The first standard: Looking back at the dawn of conformity assessment
A “standard” nowadays is considered a document — established by (a consensus of) subject matter experts and sometimes becomes approved by an authority (regulator) — that provides guidance on the design, use or performance of materials, products and/or processes.
Organizations are developing products and/or are offering services to satisfy consumer requirements based on standards, on client requirements and on relevant applicable regulations. In order to safeguard the quality, reliability, consistency and safety of those products and services “quality control” was introduced. Quality control is the system of maintaining standards in manufactured products by testing a sample of the output against the specification.
Standardization, certification, quality control of products, consumer protection: Strange though it may seem, these are not modern discoveries of our technological culture!
The research of many scholars shows that their roots stretch far back into antiquity and that they were mastered by societies with a high cultural and advanced technological level: Parthenon, for example, the temple on the Athenian Acropolis that is considered the zenith of classical architecture, couldn’t be built without such a “quality” culture. Technical advancement of humanity is inconceivable without the application of norms to ensure the quality of the materials and the processes used. Historical evidence shows that the ancient Greek civilization devised a statutory framework for “quality” — a basic requirement for the design and construction of the masterpieces of that era.
During classical times in Greece, there was a mechanism in place for the quality control, standardization and certification of items produced and sold in many cities-states around the Mediterranean Sea. The ancient Greeks applied standards with very strict specifications supported by regulations with harsh penalties for anyone who did not comply. These standards covered the entire range of products made at that time — from metals and their alloys to agricultural products, foods, beverages, currency even building products! This might seem strange, but it is nevertheless true.
It is worth mentioning that in 1863, D. Filios discovered an inscribed stele of the 4th century BC in the city of Eleusis. The study of its text led to a very interesting conclusion; this inscription is the most ancient example of a technical standard, with strict specifications for the manufacture of building materials known as “empolia” and “polio”; that is, the bronze fittings/dowels used to join the drums of the columns of the ancient buildings. The specifications concerned the origin, the chemical composition and manufacturing process of the bronze fittings.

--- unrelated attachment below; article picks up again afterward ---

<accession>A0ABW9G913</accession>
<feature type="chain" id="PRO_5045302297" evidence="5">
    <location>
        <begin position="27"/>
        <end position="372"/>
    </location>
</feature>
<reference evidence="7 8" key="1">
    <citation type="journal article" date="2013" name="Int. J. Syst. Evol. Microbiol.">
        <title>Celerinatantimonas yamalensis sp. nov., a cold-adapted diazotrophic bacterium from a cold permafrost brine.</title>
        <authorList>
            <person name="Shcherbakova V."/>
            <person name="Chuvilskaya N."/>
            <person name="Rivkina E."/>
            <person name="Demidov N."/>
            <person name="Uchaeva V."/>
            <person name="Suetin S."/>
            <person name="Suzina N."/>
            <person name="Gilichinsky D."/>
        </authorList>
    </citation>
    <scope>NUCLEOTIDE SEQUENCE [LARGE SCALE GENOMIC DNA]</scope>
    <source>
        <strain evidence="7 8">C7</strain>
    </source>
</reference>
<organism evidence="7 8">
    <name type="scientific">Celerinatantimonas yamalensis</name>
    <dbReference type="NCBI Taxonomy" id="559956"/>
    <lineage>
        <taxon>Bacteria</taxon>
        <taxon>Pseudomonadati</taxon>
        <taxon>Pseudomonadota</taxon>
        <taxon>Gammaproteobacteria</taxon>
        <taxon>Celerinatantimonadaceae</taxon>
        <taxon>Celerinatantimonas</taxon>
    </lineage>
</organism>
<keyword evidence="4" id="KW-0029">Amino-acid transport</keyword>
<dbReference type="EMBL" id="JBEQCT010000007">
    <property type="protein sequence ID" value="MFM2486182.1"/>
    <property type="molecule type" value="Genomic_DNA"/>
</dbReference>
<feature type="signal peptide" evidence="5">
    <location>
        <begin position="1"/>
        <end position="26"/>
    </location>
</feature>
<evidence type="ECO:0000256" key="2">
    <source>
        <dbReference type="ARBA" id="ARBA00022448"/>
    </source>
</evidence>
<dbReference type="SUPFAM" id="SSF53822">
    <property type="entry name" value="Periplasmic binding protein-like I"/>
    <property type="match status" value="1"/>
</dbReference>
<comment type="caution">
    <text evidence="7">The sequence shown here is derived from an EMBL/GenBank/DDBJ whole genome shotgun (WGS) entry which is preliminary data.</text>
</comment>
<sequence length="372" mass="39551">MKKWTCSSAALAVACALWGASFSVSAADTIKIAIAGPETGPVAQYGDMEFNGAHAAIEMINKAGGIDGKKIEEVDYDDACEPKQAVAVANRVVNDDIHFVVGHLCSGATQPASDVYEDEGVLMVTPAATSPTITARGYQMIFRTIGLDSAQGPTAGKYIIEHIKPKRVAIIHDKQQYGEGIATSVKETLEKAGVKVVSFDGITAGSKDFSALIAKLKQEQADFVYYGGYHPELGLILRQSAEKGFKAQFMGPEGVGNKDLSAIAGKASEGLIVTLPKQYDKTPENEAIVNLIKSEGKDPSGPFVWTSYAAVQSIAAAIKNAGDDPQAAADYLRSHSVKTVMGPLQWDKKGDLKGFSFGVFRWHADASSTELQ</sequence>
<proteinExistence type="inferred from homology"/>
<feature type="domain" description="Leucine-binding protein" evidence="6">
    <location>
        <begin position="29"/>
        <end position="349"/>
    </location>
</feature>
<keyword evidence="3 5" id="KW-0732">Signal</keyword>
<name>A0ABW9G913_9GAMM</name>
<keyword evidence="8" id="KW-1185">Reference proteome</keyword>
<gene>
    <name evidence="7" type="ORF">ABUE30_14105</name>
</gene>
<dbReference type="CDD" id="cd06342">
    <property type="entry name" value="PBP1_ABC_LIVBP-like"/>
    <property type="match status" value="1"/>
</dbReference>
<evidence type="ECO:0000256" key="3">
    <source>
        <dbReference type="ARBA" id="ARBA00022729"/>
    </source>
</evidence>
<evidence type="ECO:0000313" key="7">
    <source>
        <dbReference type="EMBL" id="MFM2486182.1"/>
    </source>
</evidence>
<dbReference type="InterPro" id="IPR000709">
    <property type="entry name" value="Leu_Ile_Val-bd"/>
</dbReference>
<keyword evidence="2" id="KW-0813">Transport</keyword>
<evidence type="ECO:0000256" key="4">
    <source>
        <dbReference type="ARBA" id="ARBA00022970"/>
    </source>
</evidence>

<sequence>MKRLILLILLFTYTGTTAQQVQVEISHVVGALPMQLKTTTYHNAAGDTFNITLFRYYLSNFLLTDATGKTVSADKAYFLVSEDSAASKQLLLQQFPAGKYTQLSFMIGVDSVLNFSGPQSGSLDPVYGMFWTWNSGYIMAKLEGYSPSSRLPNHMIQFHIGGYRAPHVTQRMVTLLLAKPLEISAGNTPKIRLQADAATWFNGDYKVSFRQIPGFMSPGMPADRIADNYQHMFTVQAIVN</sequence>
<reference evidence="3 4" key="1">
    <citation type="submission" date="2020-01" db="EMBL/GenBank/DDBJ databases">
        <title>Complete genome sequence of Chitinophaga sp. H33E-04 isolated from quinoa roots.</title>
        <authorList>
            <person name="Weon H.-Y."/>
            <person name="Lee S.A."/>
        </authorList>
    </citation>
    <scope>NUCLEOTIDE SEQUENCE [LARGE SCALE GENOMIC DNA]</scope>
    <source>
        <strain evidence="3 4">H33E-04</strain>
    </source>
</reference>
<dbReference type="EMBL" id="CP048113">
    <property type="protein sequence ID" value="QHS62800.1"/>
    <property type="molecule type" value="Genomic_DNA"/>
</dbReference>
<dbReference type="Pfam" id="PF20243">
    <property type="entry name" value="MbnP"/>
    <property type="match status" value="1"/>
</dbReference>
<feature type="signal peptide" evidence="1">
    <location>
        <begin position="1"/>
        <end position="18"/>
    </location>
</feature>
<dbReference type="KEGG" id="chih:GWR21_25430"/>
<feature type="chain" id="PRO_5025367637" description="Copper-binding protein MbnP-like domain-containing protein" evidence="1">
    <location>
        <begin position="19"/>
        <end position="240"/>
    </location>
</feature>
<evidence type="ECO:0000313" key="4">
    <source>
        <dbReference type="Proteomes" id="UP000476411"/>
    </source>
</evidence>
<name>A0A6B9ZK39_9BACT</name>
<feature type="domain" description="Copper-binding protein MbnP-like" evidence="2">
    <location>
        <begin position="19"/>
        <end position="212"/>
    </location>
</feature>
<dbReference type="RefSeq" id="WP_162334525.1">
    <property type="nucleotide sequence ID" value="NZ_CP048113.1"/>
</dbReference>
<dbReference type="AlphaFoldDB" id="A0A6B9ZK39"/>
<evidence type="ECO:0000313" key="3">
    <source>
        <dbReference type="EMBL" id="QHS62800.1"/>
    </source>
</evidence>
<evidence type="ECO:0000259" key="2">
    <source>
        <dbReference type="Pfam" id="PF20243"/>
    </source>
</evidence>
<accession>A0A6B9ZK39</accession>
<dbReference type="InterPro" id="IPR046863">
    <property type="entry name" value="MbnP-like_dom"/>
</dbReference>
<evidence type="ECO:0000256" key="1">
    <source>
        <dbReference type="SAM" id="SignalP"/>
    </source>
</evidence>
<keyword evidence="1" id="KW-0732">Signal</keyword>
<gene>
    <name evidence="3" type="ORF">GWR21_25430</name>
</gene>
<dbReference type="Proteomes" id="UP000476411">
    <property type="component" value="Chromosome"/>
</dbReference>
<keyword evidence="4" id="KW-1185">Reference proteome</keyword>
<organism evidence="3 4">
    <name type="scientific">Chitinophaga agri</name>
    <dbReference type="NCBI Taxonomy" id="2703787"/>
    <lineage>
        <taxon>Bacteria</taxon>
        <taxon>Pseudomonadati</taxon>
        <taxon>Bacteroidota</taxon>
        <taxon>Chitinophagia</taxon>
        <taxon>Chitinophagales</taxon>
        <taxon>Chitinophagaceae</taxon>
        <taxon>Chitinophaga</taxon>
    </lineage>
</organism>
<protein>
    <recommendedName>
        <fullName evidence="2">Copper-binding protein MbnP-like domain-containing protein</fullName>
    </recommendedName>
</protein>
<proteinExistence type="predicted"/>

As an example, the inscription mentions the following interesting fact: “to shape hard bronze on the lathe into cylindrical dowels (b) according to a particular sample…” which is a reference to the manufacturing process but also provides information that a “reference material/standard” was used!
Most important, however, is the reference to the origin of the raw material and its composition as prescribed in the inscription: “the copper must be produced in Marius, Cyprus, (a large commercial and metallurgical center in antiquity) and of its twelve parts, eleven were to be of copper and one of tin.” That is, approximately 92 percent copper and eight percent tin. That was important not only from the structural point of view but also from the financial considering that the price of tin was seven times higher than copper!
Further study of this inscription’s text leads to the astounding conclusion that standards and quality control principles were applied at least 2,600 since our ages!
Interesting times indeed!
“Ancient Greek Standards”, George Varoufakis, Professor of the University of Athens, 1999
“Engineering and Technology in Ancient Greece”, Christos D. Lazos, 1992
“The Inscribed Stele of Eleusis and Quality Control in Antiquity”, Archaeology Magazine, June 2014
“Eleusis”, D. Philios, 78-79, Athens, 1896